Chances are your healthy cat will have an easy delivery. But it's wise to know what to expect. Understanding the proper order of events is smart in the small chance she'll need help. A cat's contractions in the first stage of labor are generally not strong enough to notice.
By day 63 of Fluffy's pregnancy, some significant physical changes have occurred in her. Obviously she's heavier than she was a couple of months ago. Her nipples are probably enlarged and pink. Her behavior may be different as well, as she seeks out just the right spot to have her kittens. As you hold and stroke her, you may notice her kittens moving around inside her, particularly as they position themselves to be born.
Light Contractions in the First Stage
Fluffy will begin having light contractions in the first stage of labor. You may not notice the contractions because they don't result in straining early in the first stage, but you may be able to feel the movement of her kittens. Other signs that she's started this stage include restlessness and decrease in appetite. She may be in and out of her kittening box, trying to get comfortable at this stage. Fluffy may stay in this state for just a few hours or as long as 36 hours.
Contractions in Transition
As Fluffy's delivery time approaches, the time between her contractions will decrease to about two to three minutes apart. As the time between them shortens, they'll become stronger. Depending on her personality and your relationship, Fluffy may become very vocal and want your attention, or she may prefer to withdraw and cope with her condition on her own. It's normal for a cat to lie on her side or squat to help push kittens out. It's best to leave her be at these times and not interrupt her.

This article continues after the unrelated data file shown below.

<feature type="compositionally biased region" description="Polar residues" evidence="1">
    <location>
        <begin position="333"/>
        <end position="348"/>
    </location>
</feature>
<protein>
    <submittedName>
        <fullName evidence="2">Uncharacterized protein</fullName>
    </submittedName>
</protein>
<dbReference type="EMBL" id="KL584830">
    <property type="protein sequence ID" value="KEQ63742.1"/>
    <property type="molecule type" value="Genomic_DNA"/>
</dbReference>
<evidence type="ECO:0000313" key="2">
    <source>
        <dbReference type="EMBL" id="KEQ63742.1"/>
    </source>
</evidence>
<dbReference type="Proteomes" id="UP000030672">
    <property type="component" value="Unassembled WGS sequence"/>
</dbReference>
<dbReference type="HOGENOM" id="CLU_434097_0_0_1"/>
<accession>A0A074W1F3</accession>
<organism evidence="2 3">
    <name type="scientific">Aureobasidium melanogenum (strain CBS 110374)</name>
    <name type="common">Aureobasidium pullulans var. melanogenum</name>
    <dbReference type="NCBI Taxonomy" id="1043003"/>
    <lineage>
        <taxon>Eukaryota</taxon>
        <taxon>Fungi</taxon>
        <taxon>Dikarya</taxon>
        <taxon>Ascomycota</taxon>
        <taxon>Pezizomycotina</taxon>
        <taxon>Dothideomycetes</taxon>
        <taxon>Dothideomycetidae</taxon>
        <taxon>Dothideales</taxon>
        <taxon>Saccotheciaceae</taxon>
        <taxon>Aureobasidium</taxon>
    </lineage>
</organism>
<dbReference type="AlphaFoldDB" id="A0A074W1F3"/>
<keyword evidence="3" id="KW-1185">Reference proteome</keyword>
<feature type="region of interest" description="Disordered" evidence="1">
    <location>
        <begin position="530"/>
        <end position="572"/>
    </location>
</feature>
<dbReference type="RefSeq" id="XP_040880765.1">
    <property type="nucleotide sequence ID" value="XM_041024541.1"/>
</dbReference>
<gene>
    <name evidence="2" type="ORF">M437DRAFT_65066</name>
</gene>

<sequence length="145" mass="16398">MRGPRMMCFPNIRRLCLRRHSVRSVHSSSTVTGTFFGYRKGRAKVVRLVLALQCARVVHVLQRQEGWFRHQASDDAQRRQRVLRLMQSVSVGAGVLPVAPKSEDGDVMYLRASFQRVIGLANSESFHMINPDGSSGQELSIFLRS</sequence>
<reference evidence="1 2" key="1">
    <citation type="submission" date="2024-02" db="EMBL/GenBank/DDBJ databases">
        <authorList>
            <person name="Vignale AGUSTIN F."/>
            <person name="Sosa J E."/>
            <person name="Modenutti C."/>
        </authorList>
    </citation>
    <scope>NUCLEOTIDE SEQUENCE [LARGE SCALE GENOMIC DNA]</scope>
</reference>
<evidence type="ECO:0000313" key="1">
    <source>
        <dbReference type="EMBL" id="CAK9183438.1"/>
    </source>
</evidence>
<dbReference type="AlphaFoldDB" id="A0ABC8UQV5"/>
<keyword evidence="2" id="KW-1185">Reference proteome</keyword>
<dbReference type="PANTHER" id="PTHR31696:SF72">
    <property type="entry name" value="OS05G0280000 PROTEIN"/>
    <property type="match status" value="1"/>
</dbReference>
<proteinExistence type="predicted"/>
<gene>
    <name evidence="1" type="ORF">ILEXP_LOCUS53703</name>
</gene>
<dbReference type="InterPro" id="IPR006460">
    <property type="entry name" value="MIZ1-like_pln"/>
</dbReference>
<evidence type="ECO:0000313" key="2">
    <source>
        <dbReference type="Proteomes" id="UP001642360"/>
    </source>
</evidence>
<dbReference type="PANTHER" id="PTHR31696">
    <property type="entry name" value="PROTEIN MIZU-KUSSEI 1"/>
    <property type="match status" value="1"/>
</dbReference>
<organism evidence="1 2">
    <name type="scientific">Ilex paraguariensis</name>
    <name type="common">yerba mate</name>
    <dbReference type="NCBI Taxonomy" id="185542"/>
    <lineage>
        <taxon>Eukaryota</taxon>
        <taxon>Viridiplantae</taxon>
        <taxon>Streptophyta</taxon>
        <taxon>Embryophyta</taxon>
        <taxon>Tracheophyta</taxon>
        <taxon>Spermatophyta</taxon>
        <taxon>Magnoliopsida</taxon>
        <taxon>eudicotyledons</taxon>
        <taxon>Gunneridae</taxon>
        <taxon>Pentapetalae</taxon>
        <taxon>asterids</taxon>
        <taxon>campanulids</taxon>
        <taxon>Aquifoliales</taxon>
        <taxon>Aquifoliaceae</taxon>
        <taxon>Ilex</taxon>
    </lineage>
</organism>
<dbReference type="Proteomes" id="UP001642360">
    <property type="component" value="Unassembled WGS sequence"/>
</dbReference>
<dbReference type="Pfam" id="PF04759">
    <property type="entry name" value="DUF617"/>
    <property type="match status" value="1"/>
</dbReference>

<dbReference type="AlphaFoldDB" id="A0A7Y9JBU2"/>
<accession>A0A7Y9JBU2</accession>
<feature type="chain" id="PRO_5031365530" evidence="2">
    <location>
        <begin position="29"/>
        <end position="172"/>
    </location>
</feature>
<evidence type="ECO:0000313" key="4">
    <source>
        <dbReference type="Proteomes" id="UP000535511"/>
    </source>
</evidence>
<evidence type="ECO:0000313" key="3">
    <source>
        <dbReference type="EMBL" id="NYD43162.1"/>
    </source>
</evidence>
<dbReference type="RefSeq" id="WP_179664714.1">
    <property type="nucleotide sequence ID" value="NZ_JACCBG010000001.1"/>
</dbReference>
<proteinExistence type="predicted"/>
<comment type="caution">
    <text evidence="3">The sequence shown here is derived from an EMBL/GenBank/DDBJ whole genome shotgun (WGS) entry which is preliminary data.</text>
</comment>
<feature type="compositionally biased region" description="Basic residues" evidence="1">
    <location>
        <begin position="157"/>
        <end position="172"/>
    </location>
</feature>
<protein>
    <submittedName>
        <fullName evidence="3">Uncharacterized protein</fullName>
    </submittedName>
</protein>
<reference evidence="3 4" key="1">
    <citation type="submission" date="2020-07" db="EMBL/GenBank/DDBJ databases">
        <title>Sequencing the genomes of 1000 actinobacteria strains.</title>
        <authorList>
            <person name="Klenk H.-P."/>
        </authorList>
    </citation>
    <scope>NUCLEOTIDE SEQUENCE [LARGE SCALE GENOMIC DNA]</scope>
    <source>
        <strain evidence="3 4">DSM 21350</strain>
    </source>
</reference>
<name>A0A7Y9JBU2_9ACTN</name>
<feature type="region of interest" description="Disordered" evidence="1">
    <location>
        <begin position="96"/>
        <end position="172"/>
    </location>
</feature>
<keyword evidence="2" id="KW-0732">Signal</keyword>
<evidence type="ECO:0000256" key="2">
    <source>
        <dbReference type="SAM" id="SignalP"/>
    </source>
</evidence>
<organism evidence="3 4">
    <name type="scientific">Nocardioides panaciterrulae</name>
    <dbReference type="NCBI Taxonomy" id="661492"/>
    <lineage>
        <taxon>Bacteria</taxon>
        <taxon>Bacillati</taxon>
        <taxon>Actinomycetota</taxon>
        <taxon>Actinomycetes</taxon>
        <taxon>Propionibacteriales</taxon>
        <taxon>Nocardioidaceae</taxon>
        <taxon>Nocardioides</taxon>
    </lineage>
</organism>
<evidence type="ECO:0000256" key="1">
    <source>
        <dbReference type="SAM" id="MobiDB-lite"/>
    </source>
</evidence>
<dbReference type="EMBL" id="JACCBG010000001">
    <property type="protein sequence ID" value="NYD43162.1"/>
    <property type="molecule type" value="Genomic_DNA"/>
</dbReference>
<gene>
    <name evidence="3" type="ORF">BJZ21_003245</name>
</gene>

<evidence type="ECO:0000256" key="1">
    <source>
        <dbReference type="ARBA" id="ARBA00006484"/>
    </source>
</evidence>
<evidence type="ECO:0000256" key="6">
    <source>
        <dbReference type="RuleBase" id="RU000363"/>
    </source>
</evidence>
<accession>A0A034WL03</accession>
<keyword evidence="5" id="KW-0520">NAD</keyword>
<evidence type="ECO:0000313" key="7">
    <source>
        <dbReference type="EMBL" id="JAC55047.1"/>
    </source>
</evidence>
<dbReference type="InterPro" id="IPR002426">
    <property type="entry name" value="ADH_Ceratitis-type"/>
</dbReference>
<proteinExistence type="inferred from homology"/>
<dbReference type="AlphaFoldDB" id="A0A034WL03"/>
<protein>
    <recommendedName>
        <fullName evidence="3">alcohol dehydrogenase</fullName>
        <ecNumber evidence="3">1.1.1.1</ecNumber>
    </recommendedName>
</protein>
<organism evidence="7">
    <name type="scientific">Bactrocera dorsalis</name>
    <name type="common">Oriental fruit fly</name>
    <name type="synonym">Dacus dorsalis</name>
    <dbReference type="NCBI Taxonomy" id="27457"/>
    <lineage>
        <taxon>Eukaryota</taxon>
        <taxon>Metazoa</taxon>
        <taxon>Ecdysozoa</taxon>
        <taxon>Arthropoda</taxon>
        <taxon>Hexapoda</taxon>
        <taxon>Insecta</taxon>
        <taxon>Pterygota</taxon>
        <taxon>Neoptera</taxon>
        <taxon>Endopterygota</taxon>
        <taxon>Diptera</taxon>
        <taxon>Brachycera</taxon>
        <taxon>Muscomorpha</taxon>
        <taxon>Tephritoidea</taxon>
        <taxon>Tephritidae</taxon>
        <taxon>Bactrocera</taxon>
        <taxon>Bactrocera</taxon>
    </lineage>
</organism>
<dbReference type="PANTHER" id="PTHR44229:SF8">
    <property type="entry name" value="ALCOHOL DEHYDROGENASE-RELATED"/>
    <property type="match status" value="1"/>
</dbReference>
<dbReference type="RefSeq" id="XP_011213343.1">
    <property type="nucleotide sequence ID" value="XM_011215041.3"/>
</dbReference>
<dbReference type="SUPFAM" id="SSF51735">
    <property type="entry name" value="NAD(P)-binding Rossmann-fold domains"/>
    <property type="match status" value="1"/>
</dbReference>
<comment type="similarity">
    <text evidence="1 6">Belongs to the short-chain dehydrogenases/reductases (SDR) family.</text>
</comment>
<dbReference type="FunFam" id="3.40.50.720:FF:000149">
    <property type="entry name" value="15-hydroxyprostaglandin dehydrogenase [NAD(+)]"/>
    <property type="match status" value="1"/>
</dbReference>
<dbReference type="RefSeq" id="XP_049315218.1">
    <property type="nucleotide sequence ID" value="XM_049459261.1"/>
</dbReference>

Strong Contractions in the Second Stage
The second stage of labor begins with the birth of the first kitten, which should happen around 30 minutes to an hour after Fluffy starts her strong contractions. She'll have rest times between each kitten's birth, usually lasting about 15 to 30 minutes. Depending on how many kittens there are, it can take as little as a couple of hours to a good part of a day for Fluffy to deliver her brood.
Occasionally a cat may experience premature contractions causing early delivery of her kittens. Some cats can be genetically predisposed to early labor while others may have an infection, a hormonal imbalance, ovarian cysts, stress or malnutrition. The death of a fetus in the womb can also cause early labor. If Fluffy hasn't reached 61 days of pregnancy and you see bloody discharge, a change in appetite, hiding behavior or increased vocalization, it's best to get her to the vet. Also, seek medical help for her if she has strong contractions for more than 60 minutes between kittens.
Always check with your veterinarian before changing your pet’s diet, medication, or physical activity routines. This information is not a substitute for a vet’s opinion.
- 2ndChance.info: The Stages of Feline Labor When Your Cat Gives Birth
- Feline Advisory Bureau: Feline Parturition: When to Wait and When to Worry
- Quality-Cat-Care.com: Cat Labor - Signs She May Be In Labor, And What To Expect During Birth
- Raising Whiskers: Different Stages Of Cat Pregnancy Labor
- Cats of Australia: What to Expect When Your Cat Gives Birth
- petMD: Early Contractions and Labor in Cats
- VeterinaryPartner.com: Feline Reproduction: Giving Birth to Kittens